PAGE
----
Bad Housekeeping

Simon Sarmiento has his usual excellent round-up over on Thinking Anglicans. I am not gong to reproduce it all, having committed to light blogging this weekend. But I want to call special attention to Julia Duin’s story from today’s Washington Times in which the Rev. Jonathan Jennings, the Archbishop of Canterbury’s press secretary says this about the election of the Rev. Martyn Minns as a bishop in the Church of Nigeria:

“This is not a welcome development. It’s neither timely nor constructive. It further complicates an already complex situation.”

Meanwhile, I continue to feel that the conservatives in our church have become skillful in getting the media to do thier bidding. My hat is off to them.

There are scads of “schism” stories out there occassioned by these recent requests for ALPO (alternative primatial oversight.) None of them really explain what ALPO is, or what it would accomplish, or why the Archbishop of Canterbury would do what the Windsor Report reprimands other Anglican primates for doing: crossing boundaries and laying claim to disgruntled people in other provinces.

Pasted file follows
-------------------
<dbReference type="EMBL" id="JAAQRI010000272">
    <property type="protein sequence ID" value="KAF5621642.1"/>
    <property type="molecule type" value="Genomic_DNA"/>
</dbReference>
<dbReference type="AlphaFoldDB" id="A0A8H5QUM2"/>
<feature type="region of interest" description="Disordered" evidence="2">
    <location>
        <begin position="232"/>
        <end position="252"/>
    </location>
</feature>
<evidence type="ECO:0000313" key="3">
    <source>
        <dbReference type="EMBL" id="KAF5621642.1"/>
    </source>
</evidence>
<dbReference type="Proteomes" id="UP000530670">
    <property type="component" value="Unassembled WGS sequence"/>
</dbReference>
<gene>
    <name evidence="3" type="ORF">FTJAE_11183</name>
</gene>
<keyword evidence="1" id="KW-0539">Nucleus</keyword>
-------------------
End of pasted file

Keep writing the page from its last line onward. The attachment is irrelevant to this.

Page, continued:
None of the stories I read today mention that the Archbishop of Canterbury has no authority to intervene in the internal affairs of other Anglican province, and that he has said so on many occasions. They don’t point out that in offering ALPO to these dioceses he would be setting a precedent that would make many other provinces extremely nervous. (If you offer ALPO to disgruntled Americans, on what grounds would you refuse it to northern Ugandans or gay Nigerians?) They just say that this is further evidence of blah, blah, blah.

Is it? It depends on the Archbishop’s response, and none of us knows what that will be. .But if he turns these requests down (which to me seems the stronger possibility) then nothing about the reality of situation has changed very much. But the perception that the Church is coming apart–Get out while you still can!–has been intensified by these reports.

The media keeps coming into our house to cover the mess it is in, knocking over the lamps and then citing the broken light bulbs as evidence of poor housekeeping.

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